Shocking Photos Open Scott Peterson Trial
Grisly photos accompanied the opening statements in Scott Peterson's double murder trial, which kicked off Tuesday morning in a packed Redwood City, Calif., courtroom as prosecutor Rick Distaso addressed the six-man, six-woman jury.
Loud gasps greeted the projected photos of the decomposed remains of Peterson's dead wife Laci and their unborn son, while Peterson – dressed in a beige suit and his hair cut shorter than it was at earlier court appearances – reportedly did not look up at the images.
Nor did he gaze at a photo of him with his mistress, masseuse Amber Frey, taken at a Christmas party, which the prosecution contrasted with a photo of the pregnant Laci, the Associated Press reports.
Stanislaus County prosecutor Rick Distaso began his remarks by recapping the events of Dec. 24, 2002 – the day that the eight-months-pregnant Laci disappeared.
Detailing a phone call from Scott Peterson to Laci's mother, Sharon Rocha, in the early evening, Distaso quoted Peterson as saying, "Laci's missing." The prosecutor also played part of a call Peterson made to Frey, in which he said he was in Europe on business.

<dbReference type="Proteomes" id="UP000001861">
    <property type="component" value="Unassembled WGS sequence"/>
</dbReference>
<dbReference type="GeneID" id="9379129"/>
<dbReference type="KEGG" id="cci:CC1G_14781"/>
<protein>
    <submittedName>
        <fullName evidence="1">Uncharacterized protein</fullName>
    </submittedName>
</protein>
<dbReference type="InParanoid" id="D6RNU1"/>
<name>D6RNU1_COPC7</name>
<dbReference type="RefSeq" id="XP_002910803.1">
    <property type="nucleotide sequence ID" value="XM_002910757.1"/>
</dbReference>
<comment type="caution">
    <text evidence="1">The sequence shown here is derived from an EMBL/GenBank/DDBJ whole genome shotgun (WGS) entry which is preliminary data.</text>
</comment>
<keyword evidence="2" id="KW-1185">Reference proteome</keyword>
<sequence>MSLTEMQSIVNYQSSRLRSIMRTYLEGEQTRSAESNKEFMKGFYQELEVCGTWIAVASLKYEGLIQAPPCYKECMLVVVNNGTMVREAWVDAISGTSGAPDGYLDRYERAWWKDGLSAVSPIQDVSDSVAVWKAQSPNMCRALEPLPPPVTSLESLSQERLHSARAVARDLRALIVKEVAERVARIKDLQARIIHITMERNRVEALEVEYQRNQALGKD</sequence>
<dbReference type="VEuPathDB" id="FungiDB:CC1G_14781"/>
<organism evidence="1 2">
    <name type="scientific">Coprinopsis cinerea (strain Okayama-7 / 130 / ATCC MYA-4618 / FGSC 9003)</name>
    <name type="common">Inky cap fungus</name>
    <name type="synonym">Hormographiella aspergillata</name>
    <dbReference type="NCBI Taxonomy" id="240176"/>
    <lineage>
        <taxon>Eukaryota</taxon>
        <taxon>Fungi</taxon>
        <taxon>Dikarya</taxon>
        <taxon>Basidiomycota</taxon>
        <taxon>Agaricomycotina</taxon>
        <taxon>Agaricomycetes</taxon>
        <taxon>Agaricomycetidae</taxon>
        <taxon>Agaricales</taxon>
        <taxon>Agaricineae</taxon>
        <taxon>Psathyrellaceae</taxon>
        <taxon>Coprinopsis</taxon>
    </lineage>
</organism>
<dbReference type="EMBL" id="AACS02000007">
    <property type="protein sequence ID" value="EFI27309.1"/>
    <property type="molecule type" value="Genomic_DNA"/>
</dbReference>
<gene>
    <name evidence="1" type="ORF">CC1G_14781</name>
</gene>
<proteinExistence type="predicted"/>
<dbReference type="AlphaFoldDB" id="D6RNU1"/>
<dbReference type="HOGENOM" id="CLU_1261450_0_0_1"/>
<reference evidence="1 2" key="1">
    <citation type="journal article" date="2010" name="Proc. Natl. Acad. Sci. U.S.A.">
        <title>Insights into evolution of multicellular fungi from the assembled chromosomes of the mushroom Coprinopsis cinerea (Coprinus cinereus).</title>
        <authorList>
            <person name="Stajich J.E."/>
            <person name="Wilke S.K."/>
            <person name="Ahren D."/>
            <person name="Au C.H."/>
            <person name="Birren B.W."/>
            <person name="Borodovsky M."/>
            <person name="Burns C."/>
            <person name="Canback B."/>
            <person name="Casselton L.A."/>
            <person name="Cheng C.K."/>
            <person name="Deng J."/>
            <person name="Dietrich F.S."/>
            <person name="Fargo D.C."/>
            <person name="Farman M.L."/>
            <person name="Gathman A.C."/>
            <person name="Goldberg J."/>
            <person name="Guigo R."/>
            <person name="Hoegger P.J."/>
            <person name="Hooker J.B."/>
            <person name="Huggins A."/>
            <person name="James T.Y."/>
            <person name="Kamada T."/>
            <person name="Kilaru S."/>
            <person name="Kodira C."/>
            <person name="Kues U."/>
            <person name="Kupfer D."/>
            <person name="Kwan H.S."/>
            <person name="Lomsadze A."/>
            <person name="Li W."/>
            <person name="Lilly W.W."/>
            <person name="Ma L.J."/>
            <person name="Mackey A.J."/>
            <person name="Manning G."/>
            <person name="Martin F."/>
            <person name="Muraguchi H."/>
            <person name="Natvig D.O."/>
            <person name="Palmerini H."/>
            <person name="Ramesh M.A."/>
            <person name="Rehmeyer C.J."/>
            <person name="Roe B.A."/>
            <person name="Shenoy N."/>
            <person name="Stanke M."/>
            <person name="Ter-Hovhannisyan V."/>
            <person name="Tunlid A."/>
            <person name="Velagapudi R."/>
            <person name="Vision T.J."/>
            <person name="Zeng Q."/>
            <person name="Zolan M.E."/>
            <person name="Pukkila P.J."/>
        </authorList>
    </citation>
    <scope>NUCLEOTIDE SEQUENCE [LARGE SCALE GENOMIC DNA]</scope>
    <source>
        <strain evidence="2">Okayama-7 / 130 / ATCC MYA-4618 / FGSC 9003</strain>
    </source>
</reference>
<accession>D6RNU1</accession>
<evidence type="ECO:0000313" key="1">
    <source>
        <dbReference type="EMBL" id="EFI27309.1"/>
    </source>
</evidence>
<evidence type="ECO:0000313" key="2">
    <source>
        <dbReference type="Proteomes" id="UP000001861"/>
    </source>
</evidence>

Distaso set the rest of the scene for jurors, despite objections from defense attorneys, the AP reports. "It's Christmas Eve, there's a woman who's eight months pregnant who is missing under very mysterious circumstances," he said. The defense, he argued, is "looking for evidence of a burglary. They're looking for evidence of a robbery. There is nothing out of place."
Calling the Peterson a liar, Distaso also told jurors that the former fertilizer salesman gave conflicting accounts of his whereabouts on the day his wife disappeared – telling some he went fishing and others that he had been golfing.
Defense attorney Mark Geragos was to deliver his opening statement on Wednesday.
The trial, which is expected to last up to six months (jury selection took 12 weeks), will not be televised, though it has already been the subject of intense media scrutiny, as well as the subject of two books – with two more reportedly on the way – and a cable TV movie.
California's attorney general once described the capital case against Peterson as a "slam dunk," but as news reports on Tuesday pointed out, legal experts, noting an absence of direct evidence linking Peterson to the disappearance and murder, say that prosecutors appear to be relying on a web of circumstance.
Peterson's father, Lee, also reiterated to reporters on Tuesday, "They have no evidence."
Authorities allege Peterson, 31, killed his 27-year-old wife in their Modesto home because he was having an affair, then drove her body nearly 100 miles to San Francisco Bay and dumped it from his small boat.
Peterson, who besides being charged with the murder of his wife is also charged with killing their unborn baby, was arrested near the Mexican border in April 2003. He was carrying $10,000 and his brother's driver's license and had dyed his hair blond.